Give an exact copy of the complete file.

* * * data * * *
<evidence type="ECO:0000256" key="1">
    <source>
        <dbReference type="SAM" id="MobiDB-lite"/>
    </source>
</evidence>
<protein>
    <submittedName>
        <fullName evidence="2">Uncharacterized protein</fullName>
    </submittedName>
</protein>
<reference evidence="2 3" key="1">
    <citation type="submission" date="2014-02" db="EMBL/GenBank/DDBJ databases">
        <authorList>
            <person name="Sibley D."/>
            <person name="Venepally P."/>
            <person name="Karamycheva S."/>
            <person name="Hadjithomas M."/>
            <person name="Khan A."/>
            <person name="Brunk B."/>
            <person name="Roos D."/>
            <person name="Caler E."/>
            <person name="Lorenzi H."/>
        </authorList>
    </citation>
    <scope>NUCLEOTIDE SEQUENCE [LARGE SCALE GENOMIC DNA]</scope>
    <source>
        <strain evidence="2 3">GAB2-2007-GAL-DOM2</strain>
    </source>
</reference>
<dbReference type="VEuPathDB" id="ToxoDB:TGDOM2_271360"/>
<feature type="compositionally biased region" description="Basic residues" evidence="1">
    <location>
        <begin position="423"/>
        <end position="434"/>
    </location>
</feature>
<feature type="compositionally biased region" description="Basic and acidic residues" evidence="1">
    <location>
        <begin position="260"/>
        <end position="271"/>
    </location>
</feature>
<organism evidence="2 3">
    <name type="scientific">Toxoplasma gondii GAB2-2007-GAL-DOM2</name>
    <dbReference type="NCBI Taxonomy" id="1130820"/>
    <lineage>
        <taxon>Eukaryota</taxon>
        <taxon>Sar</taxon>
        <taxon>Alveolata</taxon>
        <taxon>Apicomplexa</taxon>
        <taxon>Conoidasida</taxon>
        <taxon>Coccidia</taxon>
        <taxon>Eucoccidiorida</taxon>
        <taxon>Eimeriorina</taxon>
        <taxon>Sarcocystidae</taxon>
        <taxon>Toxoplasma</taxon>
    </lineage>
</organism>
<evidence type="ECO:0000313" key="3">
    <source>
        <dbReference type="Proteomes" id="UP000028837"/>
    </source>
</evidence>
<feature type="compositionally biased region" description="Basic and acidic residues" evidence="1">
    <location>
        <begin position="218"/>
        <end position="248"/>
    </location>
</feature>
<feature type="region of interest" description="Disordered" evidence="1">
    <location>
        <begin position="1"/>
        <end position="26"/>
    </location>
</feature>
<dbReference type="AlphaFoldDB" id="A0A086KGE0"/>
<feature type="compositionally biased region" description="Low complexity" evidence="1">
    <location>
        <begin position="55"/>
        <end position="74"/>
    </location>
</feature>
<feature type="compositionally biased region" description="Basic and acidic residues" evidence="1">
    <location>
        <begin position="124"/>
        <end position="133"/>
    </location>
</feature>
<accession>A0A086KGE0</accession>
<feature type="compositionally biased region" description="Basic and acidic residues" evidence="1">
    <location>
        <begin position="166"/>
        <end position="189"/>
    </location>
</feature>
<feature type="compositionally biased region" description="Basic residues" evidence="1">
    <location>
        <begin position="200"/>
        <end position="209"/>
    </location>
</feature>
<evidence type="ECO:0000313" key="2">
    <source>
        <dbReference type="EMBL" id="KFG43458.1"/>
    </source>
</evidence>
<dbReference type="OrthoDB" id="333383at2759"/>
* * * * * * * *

<evidence type="ECO:0000256" key="1">
    <source>
        <dbReference type="SAM" id="MobiDB-lite"/>
    </source>
</evidence>
<protein>
    <submittedName>
        <fullName evidence="2">Uncharacterized protein</fullName>
    </submittedName>
</protein>
<reference evidence="2 3" key="1">
    <citation type="submission" date="2014-02" db="EMBL/GenBank/DDBJ databases">
        <authorList>
            <person name="Sibley D."/>
            <person name="Venepally P."/>
            <person name="Karamycheva S."/>
            <person name="Hadjithomas M."/>
            <person name="Khan A."/>
            <person name="Brunk B."/>
            <person name="Roos D."/>
            <person name="Caler E."/>
            <person name="Lorenzi H."/>
        </authorList>
    </citation>
    <scope>NUCLEOTIDE SEQUENCE [LARGE SCALE GENOMIC DNA]</scope>
    <source>
        <strain evidence="2 3">GAB2-2007-GAL-DOM2</strain>
    </source>
</reference>
<dbReference type="VEuPathDB" id="ToxoDB:TGDOM2_271360"/>
<feature type="compositionally biased region" description="Basic residues" evidence="1">
    <location>
        <begin position="423"/>
        <end position="434"/>
    </location>
</feature>
<feature type="compositionally biased region" description="Basic and acidic residues" evidence="1">
    <location>
        <begin position="260"/>
        <end position="271"/>
    </location>
</feature>
<organism evidence="2 3">
    <name type="scientific">Toxoplasma gondii GAB2-2007-GAL-DOM2</name>
    <dbReference type="NCBI Taxonomy" id="1130820"/>
    <lineage>
        <taxon>Eukaryota</taxon>
        <taxon>Sar</taxon>
        <taxon>Alveolata</taxon>
        <taxon>Apicomplexa</taxon>
        <taxon>Conoidasida</taxon>
        <taxon>Coccidia</taxon>
        <taxon>Eucoccidiorida</taxon>
        <taxon>Eimeriorina</taxon>
        <taxon>Sarcocystidae</taxon>
        <taxon>Toxoplasma</taxon>
    </lineage>
</organism>
<evidence type="ECO:0000313" key="3">
    <source>
        <dbReference type="Proteomes" id="UP000028837"/>
    </source>
</evidence>
<feature type="compositionally biased region" description="Basic and acidic residues" evidence="1">
    <location>
        <begin position="218"/>
        <end position="248"/>
    </location>
</feature>
<feature type="region of interest" description="Disordered" evidence="1">
    <location>
        <begin position="1"/>
        <end position="26"/>
    </location>
</feature>
<dbReference type="AlphaFoldDB" id="A0A086KGE0"/>
<feature type="compositionally biased region" description="Low complexity" evidence="1">
    <location>
        <begin position="55"/>
        <end position="74"/>
    </location>
</feature>
<feature type="compositionally biased region" description="Basic and acidic residues" evidence="1">
    <location>
        <begin position="124"/>
        <end position="133"/>
    </location>
</feature>
<accession>A0A086KGE0</accession>
<feature type="compositionally biased region" description="Basic and acidic residues" evidence="1">
    <location>
        <begin position="166"/>
        <end position="189"/>
    </location>
</feature>
<feature type="compositionally biased region" description="Basic residues" evidence="1">
    <location>
        <begin position="200"/>
        <end position="209"/>
    </location>
</feature>
<evidence type="ECO:0000313" key="2">
    <source>
        <dbReference type="EMBL" id="KFG43458.1"/>
    </source>
</evidence>
<dbReference type="OrthoDB" id="333383at2759"/>